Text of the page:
My tomato plants are sick or the fruit is disfigured (or both). Help!
There are so many potential tomato problems it’s a wonder we ever ripen a red fruit…but we do. Here’s the barest minimum of explanation to why some tomato problems occur, followed by links to expert diagnostic sites that may help you get even more specific.
Rot on the bottom: The bottom of a tomato fruit is the blossom end, where the blossom used to be before the fruit expanded. Blossom-end rot can appear as leathery and sunken, or be watery-looking; the end is discolored, and dark. I had it on my first fruits in 2010, and here’s what I learned then. The cause: not enough calcium, caused by water stress. Some gardeners work lime or calcium into the beds as a preventive measure, but does it help?
Green on the top: On the top or stem end, problems such as “greenback” can occur when areas around the stem remain hard and green, unripened. Too much sunshine can sometimes be the culprit there.
Seeing spots? Various fungal diseases, cankers, viruses and bacterial conditions can show up as spots on tomato skin, whether red or green. If your tomatoes get anthracnose (sunken round spots that then go dark in the middle, sort of a bull’s-eye effect), alternaria canker (also known as blight, with numerous sunken gray-brown marks on fruit, both green and red, and lesions on plants, too), or black mold and ghost spot (watery spots with dark centers), crop rotation might have helped prevent it, and is a must next year.
A three-year cycle is ideal; two is good; skipping a year helps with some conditions and not others, but is better then no rotation.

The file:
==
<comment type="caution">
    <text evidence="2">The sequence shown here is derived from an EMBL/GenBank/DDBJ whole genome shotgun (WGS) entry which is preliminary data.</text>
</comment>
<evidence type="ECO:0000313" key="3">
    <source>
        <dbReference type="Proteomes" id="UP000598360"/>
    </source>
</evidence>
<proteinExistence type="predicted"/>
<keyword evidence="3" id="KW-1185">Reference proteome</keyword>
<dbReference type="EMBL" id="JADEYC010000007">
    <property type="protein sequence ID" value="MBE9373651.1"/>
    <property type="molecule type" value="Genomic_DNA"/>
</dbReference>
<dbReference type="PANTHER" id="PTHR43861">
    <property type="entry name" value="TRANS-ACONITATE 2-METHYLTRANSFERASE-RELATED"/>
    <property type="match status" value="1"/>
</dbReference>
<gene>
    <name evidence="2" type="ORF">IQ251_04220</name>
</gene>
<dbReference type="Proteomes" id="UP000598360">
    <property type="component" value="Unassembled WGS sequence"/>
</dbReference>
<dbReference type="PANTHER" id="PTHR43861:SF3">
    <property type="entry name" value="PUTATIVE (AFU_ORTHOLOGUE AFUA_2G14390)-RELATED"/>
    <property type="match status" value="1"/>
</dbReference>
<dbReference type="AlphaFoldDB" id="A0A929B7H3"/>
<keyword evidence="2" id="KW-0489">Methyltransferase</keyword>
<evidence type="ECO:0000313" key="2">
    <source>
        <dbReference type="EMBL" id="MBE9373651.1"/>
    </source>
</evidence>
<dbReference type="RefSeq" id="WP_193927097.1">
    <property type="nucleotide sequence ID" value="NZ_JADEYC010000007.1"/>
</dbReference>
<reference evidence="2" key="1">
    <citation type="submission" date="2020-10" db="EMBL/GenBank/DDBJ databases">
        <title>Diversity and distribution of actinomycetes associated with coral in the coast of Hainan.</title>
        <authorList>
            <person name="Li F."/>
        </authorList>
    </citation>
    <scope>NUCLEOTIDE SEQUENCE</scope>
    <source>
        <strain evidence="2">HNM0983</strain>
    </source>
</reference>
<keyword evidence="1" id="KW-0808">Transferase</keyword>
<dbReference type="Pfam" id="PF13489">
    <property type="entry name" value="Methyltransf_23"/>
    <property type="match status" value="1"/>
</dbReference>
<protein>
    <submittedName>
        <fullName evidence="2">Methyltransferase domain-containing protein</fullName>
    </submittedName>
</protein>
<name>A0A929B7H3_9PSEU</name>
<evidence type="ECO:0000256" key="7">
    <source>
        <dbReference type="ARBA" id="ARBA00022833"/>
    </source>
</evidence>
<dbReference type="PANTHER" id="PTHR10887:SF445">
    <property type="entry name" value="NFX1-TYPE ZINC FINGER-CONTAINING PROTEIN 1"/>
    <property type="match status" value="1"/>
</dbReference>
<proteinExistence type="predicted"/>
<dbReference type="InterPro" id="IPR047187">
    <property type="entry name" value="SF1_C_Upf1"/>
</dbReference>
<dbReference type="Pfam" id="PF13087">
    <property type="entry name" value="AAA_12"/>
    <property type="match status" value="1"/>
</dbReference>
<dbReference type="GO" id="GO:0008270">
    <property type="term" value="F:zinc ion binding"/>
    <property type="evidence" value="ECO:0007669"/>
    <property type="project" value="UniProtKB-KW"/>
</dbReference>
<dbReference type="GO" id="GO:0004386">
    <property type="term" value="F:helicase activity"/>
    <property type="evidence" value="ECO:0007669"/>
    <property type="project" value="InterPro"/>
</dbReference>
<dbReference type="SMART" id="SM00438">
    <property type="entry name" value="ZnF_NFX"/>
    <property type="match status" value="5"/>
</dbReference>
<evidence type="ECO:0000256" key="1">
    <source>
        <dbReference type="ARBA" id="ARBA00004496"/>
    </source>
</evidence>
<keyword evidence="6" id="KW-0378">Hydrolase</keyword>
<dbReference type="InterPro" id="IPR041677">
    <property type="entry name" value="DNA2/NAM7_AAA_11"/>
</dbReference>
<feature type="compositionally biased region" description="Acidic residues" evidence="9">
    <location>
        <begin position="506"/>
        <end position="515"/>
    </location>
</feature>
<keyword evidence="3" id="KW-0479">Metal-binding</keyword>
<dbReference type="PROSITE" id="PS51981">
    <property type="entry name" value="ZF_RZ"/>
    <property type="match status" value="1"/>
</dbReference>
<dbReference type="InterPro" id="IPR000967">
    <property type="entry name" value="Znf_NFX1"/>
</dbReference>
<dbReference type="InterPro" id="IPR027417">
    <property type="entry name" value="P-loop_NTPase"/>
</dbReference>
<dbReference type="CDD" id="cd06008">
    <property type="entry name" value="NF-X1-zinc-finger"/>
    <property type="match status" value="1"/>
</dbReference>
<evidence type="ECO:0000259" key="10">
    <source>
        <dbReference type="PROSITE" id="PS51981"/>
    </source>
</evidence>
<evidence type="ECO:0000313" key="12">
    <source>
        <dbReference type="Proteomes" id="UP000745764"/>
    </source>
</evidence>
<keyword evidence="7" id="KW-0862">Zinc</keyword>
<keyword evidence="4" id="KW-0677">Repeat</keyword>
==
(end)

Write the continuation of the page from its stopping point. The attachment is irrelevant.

A barrier of clean mulch applied at planting time can reduce some spores that splash up from the soil onto plants. Heirloom tomato expert Amy Goldman is using a new (reusable) material, ground cloth, the stuff of greenhouse floors and nursery pathways.
Tomato foliage can also experience all manner of spotting, and many such afflictions are symptoms of the same cankers, blights, fungi and viruses above. Sometimes leaves start to fall off after yellowing, moving up the plant, other times it’s top-down. Bacterial wilt is a top-down deal; fusarium and verticillium begin at the bottom of the plant.
Cracks in the fruit often develop when soil moisture is uneven, and lots of moisture becomes available suddenly after not enough. Fruit swells faster than the skin can expand. Too much Nitrogen can bring on cracking, as can some fungal diseases and even merely plant genetics (large-fruited beefsteak types are said to be more susceptible).
Other damage to fruit can come from hail, from sucking insects, maybe from fire and brimstone, huh? It really is endless. So much so that there’s a whole annual conference called the Tomato Disease Workshop for breeders, farmers, and other professionals to try to work on problems together, and even an international version that in 2010 took place in Italy. Think pomodoro!
My favorite diagnostic sites: The University of Maryland, as well as Texas A&M and also Cornell University, each has a great, photo-driven diagnostic tool that you will want to bookmark. Rutgers has a great PDF on fungal diseases of tomatoes. And Cornell’schart of the disease resistance of various tomatoes was one of the most extensive I could find.